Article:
Our afternoon was spent at G-Spot where we again were fortunate enough to enjoy the Caribbean reef sharks. A lizardfish commanded a good deal of attention until the divers realized that there was a hawksbill turtle sitting just a few feet away. Lizardfish forgotten, the divers diverted their attention to the turtle, which proceeded to sit there and be admired. The night dive brought out the same nurse sharks that we experienced the night before all rallying to procure a tasty morsel for supper. Squid large and small were apparent, some hanging close to the gorgonians and the larger hanging out by the sand, avoiding jacks.

 

We moved back to Gullies for the following morning and although the boat tailed away from the wall, it gave us the opportunity to see parts of the dive site that we do not usually explore. Along the wall we came across our customary reef sharks and a very friendly small hawksbill. In amongst the small reef fish on the wall a number of arrow blennies poised ready to strike, their tails curled in anticipation of a dart forward to find some prey. As we moved back to the mooring line, accompanied by reef sharks, a single flying gurnard was observed patting the sand encouraging small shrimp and the like to reveal themselves. In the sand a small mantis shrimp watched everything around us, forward and backward.

 

For the afternoon we moved across to Brandywine and spent the afternoon at the site where our wandering anemone lives. This critter looks blue under ambient light and a brilliant pink under the beam of a flashlight. This was the site of the puffer fish. This week we were excited to experience two burrfish who seemed to be attacking each other, with one of them inflating – a rare site, captured on video very nicely. At the night dive we were able to see not only the typical Caribbean spiny lobster but also a large (they are normally small) red-banded lobster. Two of our guests indulged in the blacklight and encountered a plethora of nudibranchs glowing.

 

The Dome was a great dive, back at Northwest Point. The scene of an early French reality TV show not only gave guest Rob his opportunity to see his first octopus, but for guest Greg to see his first fingerprint cyphoma, both of them excited by the prospect. Within the structure of the Dome, blue striped grunt schooled with schoolmasters and underneath five channel clinging & hairy clinging crabs seeking protection during the day. The Reef Fund coral gardens were in good shape so close to the structure and provided an extra attraction to this unconventional dive site.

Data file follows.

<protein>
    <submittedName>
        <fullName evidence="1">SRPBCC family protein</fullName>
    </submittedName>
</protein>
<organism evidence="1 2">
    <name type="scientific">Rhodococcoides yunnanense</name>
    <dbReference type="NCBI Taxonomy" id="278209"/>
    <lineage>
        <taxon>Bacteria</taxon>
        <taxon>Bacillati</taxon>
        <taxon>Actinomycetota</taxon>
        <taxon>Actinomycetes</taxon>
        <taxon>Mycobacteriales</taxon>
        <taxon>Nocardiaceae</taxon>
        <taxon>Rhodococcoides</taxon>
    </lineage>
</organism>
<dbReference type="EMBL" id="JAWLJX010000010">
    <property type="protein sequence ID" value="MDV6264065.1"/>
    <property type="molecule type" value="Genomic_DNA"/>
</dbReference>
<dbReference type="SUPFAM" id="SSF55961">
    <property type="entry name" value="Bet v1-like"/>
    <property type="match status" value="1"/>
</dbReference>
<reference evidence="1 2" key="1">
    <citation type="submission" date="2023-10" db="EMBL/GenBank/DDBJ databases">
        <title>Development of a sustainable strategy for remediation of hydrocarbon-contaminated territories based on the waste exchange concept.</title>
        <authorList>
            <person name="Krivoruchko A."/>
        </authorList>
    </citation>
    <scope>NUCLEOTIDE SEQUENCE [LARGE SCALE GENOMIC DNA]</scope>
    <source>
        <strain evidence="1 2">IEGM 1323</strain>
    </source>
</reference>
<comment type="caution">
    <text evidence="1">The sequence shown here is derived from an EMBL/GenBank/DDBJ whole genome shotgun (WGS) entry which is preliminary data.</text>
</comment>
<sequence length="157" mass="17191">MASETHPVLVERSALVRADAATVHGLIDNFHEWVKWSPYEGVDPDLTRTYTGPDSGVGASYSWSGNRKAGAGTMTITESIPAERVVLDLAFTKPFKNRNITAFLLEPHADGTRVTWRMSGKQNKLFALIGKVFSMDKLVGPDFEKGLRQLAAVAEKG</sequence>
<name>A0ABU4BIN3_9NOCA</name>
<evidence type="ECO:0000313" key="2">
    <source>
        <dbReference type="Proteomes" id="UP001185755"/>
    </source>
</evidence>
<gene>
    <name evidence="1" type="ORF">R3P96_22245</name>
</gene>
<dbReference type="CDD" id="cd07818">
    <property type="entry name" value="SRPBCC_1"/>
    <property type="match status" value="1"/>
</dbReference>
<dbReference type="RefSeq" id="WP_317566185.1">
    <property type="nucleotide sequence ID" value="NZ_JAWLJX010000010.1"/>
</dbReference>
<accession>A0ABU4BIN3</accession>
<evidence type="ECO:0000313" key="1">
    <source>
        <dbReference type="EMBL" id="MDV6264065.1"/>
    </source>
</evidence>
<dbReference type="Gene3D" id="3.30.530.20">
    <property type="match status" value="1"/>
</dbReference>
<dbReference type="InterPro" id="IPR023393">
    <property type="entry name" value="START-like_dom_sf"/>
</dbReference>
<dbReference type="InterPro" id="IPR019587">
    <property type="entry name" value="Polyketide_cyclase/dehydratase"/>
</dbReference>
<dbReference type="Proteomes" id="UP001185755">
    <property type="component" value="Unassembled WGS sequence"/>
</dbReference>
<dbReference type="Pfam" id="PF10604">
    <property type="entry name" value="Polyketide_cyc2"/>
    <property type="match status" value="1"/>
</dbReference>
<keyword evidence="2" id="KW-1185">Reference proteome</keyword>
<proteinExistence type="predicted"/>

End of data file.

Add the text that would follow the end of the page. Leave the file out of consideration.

For the afternoon we moved to Eel Garden to enjoy our two frogfish. There is always the element of concern that they are no longer there, but our yellow frogfish was again perched in its usual spot between the split purple rope sponge. Both fish were in situ to our great delight and for the two afternoon dives they were both photographed and videoed. Never before have two fish had so much limelight. The night revealed a beautiful slipper lobster with a very intricate pattern at the edge of its carapace and just as we were about to turn around the dive, we spotted a large reef octopus – out and about and feeding. Impervious to our attentions this delightful creature carried on about its feeding ballooning up and changing a variety of colours. On our way back we encountered stingrays and white spotted nudibranchs, which brought about a great end to a great day of diving.

 

Friday morning took us to Amphitheatre, where we encountered a huge number of yellow-headed jawfish, but none of the males with eggs. The isolated coral heads were home to tiny blennies using holes in the coral or abandoned wormholes to live in. A reef shark cruised along the edge of the wall and a variety of different parrotfish ground of parts of the reef with their prominent front teeth only to use plates in their throats to grind it down further and expel it as sand. Two dives and our diving was at an end, but the charter nit finished as we motored back into Turtle Cove Marina for a relaxing afternoon at the dock. A small amount of shopping took place in Grace Bay as time was passed until we all gathered together for our cheese & wine party.

 

All had a great week; good company, great encounters and tropical weather. Check back next week to see what new critters and encounters that we can share with you.